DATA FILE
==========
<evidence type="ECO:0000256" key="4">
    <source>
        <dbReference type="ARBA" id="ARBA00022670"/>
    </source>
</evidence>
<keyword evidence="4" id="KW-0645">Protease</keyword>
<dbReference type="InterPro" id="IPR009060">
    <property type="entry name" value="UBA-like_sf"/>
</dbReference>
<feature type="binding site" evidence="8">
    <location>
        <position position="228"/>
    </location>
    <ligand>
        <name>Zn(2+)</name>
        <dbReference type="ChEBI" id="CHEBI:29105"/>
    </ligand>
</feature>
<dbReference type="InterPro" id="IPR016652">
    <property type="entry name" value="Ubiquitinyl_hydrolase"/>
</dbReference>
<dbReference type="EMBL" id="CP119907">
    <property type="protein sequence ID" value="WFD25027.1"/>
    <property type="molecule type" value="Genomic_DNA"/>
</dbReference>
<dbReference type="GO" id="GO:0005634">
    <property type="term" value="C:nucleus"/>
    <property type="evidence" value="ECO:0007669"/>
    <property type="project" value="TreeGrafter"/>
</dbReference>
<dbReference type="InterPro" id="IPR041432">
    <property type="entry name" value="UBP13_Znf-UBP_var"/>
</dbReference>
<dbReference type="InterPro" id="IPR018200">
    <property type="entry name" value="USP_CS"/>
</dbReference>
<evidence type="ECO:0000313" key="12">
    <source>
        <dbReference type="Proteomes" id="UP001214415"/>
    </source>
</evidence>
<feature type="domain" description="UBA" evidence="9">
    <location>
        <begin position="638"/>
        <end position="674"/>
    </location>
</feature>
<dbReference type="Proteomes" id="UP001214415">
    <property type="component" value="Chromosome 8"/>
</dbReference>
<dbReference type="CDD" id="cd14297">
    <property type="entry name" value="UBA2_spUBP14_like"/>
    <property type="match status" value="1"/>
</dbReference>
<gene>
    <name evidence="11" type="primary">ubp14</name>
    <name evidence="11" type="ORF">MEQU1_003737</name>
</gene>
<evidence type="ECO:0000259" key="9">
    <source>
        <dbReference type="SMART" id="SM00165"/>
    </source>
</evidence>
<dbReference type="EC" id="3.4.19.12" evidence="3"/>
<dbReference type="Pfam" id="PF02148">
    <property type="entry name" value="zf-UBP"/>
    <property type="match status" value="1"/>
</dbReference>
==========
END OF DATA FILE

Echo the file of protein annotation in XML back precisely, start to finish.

<evidence type="ECO:0000256" key="4">
    <source>
        <dbReference type="ARBA" id="ARBA00022670"/>
    </source>
</evidence>
<keyword evidence="4" id="KW-0645">Protease</keyword>
<dbReference type="InterPro" id="IPR009060">
    <property type="entry name" value="UBA-like_sf"/>
</dbReference>
<feature type="binding site" evidence="8">
    <location>
        <position position="228"/>
    </location>
    <ligand>
        <name>Zn(2+)</name>
        <dbReference type="ChEBI" id="CHEBI:29105"/>
    </ligand>
</feature>
<dbReference type="InterPro" id="IPR016652">
    <property type="entry name" value="Ubiquitinyl_hydrolase"/>
</dbReference>
<dbReference type="EMBL" id="CP119907">
    <property type="protein sequence ID" value="WFD25027.1"/>
    <property type="molecule type" value="Genomic_DNA"/>
</dbReference>
<dbReference type="GO" id="GO:0005634">
    <property type="term" value="C:nucleus"/>
    <property type="evidence" value="ECO:0007669"/>
    <property type="project" value="TreeGrafter"/>
</dbReference>
<dbReference type="InterPro" id="IPR041432">
    <property type="entry name" value="UBP13_Znf-UBP_var"/>
</dbReference>
<dbReference type="InterPro" id="IPR018200">
    <property type="entry name" value="USP_CS"/>
</dbReference>
<evidence type="ECO:0000313" key="12">
    <source>
        <dbReference type="Proteomes" id="UP001214415"/>
    </source>
</evidence>
<feature type="domain" description="UBA" evidence="9">
    <location>
        <begin position="638"/>
        <end position="674"/>
    </location>
</feature>
<dbReference type="Proteomes" id="UP001214415">
    <property type="component" value="Chromosome 8"/>
</dbReference>
<dbReference type="CDD" id="cd14297">
    <property type="entry name" value="UBA2_spUBP14_like"/>
    <property type="match status" value="1"/>
</dbReference>
<gene>
    <name evidence="11" type="primary">ubp14</name>
    <name evidence="11" type="ORF">MEQU1_003737</name>
</gene>
<evidence type="ECO:0000259" key="9">
    <source>
        <dbReference type="SMART" id="SM00165"/>
    </source>
</evidence>
<dbReference type="EC" id="3.4.19.12" evidence="3"/>
<dbReference type="Pfam" id="PF02148">
    <property type="entry name" value="zf-UBP"/>
    <property type="match status" value="1"/>
</dbReference>